As of now, NASA depends on Russia’s space agency Roscosmos to take its astronauts to the ISS ever since its Space Shuttle program ended in 2011. The current contract with Russia’s space agency will expire in November 2019 and what is why, NASA decided to build its own spaceflight launch system with crew module for which, it contracted two bigwigs such as SpaceX and Boeing to engineer and manufacture a spaceflight system and crew transportation facility by 2019. But a recent audit conducted by GAO suggests that both the contractors might not be able to meet the target date.
Back in 2014, NASA contracted SpaceX and Boeing to manufacture safe and reliable crew transportation system but as per the latest audit made by Government Accountability Office(GAO), both the contractors might not be able to meet the deadline set in 2019 because of delays in the certification for the reliability of the crew capsule. As a result, there may be a gap of at least a year in US’ access to the International Space Station in case if the Commercial Crew Program faces any additional delays.
Further, NASA doesn’t have any contingency plan that could help the space agency ensure an uninterrupted access to the ISS beyond 2019 after the contract with Soyuz spacecraft ends. GAO estimated that the either of the contractors would get ready for manned flights to the ISS before August 2020 which indeed bores a nine-month gap in access to the ISS.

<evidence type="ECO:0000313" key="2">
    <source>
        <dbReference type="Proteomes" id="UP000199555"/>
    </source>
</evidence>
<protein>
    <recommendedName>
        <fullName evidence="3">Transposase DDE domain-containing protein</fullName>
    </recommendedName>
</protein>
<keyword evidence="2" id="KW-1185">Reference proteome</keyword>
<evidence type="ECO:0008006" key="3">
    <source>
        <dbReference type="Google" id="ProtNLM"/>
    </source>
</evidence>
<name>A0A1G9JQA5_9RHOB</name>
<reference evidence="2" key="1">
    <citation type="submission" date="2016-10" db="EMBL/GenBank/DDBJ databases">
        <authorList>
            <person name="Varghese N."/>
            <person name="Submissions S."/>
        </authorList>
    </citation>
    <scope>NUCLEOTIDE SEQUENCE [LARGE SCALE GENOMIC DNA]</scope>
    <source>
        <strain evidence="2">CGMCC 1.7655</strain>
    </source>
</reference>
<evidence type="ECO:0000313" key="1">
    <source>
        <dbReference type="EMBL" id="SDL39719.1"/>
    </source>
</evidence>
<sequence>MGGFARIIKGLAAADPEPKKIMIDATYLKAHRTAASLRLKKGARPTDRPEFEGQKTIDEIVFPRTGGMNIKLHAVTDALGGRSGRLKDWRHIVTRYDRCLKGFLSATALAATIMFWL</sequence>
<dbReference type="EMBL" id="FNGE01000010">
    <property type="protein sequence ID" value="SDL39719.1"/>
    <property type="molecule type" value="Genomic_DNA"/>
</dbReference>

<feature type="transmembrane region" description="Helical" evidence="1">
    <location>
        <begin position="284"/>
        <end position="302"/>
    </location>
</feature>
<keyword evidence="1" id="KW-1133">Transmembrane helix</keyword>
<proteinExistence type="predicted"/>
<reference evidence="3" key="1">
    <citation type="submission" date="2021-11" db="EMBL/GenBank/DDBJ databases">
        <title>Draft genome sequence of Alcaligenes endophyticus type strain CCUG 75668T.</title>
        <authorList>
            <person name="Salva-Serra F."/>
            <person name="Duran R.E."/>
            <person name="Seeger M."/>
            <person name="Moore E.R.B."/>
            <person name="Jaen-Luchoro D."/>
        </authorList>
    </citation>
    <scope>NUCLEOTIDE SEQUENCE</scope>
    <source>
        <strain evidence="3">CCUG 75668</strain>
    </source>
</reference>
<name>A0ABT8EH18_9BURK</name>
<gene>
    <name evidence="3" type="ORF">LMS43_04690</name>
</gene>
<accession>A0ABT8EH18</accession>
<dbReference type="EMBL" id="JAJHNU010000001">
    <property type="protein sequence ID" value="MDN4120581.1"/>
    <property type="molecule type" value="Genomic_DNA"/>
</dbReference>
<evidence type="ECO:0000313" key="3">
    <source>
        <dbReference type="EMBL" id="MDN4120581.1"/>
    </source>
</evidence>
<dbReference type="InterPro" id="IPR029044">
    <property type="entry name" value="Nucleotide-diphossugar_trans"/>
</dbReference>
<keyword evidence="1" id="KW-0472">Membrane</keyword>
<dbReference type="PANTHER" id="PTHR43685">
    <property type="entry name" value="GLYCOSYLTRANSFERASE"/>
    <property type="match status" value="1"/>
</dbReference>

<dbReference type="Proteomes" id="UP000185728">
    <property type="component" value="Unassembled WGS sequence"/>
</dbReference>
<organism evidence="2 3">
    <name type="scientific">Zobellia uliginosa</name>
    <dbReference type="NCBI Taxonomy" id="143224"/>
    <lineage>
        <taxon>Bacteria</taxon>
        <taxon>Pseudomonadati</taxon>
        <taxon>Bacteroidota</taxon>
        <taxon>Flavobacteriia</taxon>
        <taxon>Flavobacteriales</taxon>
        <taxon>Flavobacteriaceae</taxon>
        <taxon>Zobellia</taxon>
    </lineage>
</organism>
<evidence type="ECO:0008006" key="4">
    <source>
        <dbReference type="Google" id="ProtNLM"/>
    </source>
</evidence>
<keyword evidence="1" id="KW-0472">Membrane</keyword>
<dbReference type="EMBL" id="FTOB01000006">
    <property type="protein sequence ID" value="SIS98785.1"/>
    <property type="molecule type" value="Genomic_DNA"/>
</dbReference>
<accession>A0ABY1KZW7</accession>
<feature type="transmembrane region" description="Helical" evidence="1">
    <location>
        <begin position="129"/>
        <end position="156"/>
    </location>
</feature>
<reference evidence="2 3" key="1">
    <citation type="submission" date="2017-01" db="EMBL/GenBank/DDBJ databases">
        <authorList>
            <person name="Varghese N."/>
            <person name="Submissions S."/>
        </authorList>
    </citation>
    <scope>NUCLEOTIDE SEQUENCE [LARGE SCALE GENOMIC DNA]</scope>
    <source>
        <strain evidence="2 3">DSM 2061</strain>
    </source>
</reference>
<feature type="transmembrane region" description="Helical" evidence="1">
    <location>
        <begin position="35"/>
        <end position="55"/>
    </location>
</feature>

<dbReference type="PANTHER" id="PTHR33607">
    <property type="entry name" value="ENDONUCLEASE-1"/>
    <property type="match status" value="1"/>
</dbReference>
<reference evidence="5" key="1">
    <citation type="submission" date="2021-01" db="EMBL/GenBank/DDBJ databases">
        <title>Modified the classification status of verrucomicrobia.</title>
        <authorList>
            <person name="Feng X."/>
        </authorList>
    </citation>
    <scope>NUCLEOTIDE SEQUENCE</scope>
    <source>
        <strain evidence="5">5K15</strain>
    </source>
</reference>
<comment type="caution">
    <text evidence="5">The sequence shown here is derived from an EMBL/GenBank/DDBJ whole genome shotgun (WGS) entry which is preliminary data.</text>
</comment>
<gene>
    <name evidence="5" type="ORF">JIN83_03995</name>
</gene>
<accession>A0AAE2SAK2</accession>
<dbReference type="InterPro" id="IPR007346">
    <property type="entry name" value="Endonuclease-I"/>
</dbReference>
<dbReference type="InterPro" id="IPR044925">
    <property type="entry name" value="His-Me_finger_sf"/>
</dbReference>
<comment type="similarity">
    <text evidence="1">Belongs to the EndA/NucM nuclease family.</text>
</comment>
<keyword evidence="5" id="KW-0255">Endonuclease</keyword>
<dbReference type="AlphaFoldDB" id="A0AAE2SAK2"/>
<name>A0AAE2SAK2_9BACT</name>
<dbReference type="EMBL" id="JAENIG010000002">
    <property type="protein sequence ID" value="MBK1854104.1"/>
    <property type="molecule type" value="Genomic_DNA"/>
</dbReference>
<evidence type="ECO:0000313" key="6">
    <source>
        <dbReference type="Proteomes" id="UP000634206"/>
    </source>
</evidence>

NASA is currently in contract with Soyuz spacecraft to ferry its astronauts to the ISS and the contract will expire by November 2019 as aforementioned. The thing with obtaining additional Soyuz seats which is one of the options that the United States could take might take even longer. To elaborate the procedure, it usually takes around three years for Russian space agency to manufacture a spacecraft and contract it other space agencies which mean, even if NASA choose the option to get additional seats on a Soyuz spacecraft, it will not be possible before 2021. The price of ferrying a single NASA astronaut is estimated around $80 million which is a huge deal.
Boeing is presently developing its manned capsule caller Starliner which originally had a target date of January 2019 but a recent audit by GAO suggests that it would be delayed to December 2019 until the crew capsule is certified for the launch. On the other hand, SpaceX’ Dragon capsule which is under its testing phase is expected to get its certification only after January 2020 as opposed to the original target date of February 2019. Astronauts spend around six months or so on the International Space Station before hitching on a Soyuz crew capsule after their tenure at the ISS comes to an end. As of now, there are two Russians, one German, and three Americans on the space station.